15. francisgranada Senior Member

    Slovakia
    Hungarian
    Also for the purpose of this discussion:

    Caesar ... rogatus sententiam a consule is ok, but Caesar ... datus librum a consule (meaning "Caesar ... [was] given a book by the consul") would be acceptable, too?
     
  16. Hamlet2508 Senior Member

    English
    Caesar ... rogatus sententiam a consule (=accusativus Graecus)

    Caesari ... datus liber
    a consule
    (meaning "Caesar ... [was] given a book by the consul")
     
  17. francisgranada Senior Member

    Slovakia
    Hungarian
    Yes, and that's why my question (#92). Caesar rogatus sententiam ... is understandable "sponeaousely" (also from the point of view of some modern languages). But Caesar datus librum ... is wrong, while in English Caesar was given a book, instead of To Caesar was given a book, is ok ...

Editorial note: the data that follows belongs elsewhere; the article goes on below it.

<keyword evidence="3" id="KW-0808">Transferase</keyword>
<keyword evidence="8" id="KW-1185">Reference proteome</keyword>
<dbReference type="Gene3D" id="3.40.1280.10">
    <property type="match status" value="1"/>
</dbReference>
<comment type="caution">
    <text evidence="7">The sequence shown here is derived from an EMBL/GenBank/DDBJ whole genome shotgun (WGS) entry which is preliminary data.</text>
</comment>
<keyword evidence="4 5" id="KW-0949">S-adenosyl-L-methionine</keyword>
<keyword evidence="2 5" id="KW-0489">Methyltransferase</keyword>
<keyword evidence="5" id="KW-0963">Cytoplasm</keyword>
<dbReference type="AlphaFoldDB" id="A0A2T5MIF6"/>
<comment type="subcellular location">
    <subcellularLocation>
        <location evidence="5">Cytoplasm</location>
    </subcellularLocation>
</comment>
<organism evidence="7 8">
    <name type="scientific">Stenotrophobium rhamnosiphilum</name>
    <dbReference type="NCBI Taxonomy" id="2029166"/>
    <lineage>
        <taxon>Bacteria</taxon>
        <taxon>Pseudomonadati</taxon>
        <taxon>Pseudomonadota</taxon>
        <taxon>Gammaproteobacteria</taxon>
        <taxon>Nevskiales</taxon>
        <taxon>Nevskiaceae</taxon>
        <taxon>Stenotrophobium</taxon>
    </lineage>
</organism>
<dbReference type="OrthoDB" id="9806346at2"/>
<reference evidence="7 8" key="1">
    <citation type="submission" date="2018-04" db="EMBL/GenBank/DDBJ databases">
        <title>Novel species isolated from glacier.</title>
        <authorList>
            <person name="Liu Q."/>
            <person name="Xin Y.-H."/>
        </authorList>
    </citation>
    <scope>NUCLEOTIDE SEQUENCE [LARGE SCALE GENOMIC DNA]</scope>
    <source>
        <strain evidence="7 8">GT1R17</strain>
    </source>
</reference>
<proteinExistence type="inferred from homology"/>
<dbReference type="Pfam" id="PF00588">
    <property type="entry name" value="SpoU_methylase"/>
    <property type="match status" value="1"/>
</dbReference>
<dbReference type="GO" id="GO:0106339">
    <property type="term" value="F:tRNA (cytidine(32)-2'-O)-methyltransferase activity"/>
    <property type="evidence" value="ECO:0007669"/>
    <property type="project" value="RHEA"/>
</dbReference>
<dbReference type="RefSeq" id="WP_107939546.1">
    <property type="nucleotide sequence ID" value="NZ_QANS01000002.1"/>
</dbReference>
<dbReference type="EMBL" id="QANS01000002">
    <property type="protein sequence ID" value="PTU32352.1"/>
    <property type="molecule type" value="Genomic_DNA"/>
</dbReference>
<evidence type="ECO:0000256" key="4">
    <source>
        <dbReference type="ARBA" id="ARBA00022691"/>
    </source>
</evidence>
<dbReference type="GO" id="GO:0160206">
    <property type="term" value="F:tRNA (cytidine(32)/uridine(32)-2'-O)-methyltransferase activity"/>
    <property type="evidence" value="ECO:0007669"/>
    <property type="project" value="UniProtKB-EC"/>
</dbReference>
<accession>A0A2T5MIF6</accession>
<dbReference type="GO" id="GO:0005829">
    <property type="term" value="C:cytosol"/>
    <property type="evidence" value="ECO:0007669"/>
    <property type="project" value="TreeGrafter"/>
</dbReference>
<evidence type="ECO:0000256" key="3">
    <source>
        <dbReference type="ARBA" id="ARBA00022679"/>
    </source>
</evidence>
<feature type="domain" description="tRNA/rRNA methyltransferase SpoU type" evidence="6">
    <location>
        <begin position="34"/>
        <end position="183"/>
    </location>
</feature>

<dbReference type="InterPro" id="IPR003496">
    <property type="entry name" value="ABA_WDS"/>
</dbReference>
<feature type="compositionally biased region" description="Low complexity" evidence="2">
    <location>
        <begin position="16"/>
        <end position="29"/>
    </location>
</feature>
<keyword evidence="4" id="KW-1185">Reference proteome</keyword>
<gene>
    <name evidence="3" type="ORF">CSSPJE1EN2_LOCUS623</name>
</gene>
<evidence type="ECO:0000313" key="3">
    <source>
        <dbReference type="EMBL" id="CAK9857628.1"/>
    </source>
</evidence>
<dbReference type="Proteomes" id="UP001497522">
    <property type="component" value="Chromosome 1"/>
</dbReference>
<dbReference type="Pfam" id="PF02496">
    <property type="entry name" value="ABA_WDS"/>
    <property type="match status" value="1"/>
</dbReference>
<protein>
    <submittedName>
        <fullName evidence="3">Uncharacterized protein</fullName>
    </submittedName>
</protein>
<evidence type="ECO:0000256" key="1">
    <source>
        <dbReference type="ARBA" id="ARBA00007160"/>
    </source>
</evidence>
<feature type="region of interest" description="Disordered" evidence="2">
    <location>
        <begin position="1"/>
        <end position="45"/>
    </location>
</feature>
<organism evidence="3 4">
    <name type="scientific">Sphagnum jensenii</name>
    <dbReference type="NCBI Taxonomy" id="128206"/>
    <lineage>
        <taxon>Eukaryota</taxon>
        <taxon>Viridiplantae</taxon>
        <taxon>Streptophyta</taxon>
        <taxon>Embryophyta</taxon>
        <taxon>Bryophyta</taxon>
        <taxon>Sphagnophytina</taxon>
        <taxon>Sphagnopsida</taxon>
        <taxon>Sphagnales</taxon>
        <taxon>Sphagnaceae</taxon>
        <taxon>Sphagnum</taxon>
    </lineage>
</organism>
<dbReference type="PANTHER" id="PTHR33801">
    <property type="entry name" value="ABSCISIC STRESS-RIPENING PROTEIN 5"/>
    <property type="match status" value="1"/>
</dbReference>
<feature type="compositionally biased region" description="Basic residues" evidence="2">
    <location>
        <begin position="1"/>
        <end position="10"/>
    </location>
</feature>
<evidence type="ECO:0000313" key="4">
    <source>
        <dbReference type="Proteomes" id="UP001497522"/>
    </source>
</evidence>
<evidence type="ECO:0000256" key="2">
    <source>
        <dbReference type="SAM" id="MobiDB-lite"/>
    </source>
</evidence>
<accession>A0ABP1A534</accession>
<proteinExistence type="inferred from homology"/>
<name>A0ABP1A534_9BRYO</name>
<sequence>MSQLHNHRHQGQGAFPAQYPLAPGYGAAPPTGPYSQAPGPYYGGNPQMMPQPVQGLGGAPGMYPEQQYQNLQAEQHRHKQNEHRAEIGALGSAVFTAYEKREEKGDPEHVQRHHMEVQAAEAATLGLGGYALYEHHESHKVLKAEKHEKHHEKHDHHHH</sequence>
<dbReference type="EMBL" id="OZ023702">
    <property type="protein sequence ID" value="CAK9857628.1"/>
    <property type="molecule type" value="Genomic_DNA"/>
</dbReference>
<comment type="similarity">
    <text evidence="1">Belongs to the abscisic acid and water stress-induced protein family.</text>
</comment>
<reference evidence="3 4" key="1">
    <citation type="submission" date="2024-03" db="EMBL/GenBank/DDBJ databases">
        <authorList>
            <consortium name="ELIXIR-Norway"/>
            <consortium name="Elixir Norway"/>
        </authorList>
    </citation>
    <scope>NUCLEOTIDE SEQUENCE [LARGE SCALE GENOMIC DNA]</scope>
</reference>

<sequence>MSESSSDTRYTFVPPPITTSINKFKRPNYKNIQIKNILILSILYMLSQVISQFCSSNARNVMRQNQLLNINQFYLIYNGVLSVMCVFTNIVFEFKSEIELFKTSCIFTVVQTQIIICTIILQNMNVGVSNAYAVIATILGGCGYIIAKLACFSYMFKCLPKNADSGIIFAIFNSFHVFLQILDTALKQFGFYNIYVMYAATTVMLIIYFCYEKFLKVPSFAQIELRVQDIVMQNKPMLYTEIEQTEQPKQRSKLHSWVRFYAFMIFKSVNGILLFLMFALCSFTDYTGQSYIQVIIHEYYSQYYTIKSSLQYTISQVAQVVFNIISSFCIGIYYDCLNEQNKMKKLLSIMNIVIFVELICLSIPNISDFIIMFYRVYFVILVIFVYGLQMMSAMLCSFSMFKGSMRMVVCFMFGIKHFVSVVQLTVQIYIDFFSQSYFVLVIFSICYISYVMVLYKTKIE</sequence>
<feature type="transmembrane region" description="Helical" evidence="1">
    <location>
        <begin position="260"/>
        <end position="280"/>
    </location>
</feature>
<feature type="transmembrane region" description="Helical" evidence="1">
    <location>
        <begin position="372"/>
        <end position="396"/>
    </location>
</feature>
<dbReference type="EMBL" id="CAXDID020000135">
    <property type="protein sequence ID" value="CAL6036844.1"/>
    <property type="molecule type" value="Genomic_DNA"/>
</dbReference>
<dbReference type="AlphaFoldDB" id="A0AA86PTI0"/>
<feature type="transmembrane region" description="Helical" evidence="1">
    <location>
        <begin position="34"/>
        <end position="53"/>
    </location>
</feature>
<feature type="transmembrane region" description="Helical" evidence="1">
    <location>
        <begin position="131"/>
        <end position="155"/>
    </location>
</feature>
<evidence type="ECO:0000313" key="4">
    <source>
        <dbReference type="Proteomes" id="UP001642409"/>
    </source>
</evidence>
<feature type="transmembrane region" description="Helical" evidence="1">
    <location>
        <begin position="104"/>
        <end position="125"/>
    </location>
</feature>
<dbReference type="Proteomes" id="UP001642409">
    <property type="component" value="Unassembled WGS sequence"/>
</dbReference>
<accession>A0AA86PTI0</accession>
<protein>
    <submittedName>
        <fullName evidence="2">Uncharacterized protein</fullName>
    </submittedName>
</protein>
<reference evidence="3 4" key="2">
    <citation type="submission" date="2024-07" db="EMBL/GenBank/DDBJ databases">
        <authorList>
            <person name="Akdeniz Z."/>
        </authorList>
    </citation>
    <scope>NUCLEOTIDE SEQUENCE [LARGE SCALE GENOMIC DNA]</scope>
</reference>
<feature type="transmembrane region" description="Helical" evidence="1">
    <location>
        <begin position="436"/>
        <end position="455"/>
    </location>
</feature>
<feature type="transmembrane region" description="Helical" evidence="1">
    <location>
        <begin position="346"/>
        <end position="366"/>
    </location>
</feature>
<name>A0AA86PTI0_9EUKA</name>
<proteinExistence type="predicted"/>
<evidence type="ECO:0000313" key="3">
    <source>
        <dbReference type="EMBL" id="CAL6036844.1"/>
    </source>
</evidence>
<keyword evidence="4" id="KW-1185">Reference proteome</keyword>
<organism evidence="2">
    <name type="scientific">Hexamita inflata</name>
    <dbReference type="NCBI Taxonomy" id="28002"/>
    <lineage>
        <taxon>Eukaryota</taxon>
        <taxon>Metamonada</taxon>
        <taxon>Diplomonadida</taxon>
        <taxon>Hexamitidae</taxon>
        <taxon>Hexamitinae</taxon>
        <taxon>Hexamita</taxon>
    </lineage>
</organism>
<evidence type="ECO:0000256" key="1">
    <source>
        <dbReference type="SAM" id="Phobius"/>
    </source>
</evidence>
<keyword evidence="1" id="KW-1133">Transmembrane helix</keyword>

18. berndf Moderator

    Geneva
    German (Germany)
    The retained accusative is quite rare in Latin. As the term accusativus Graecus indicates, it is an imitation of Greek.
     
  19. Hulalessar Senior Member

    Andalucía
    English - England
    Absolutely. I did say: "When describing a language you have to describe it as you find it and not by reference to its history or any other language." I brought history in because explaining how the construction arose helps to explain the peculiarity (if that is the right word to use). I brought Latin in because when you have to translate from your own language to another it sometimes makes you realise that your own language sometimes behaves in "odd" ways.

    Let's try a different analysis:

    A. John sent a letter

    B. A letter was sent by John

    Both are equivalent in that they convey the same information: there was a sending; the thing sent was a letter; John did the sending. In both cases John was the agent and the letter was the patient. In A, where the verb is active, John is the subject, whilst in B, where the verb is passive, the letter is the subject. In a passive sentence the patient is the subject.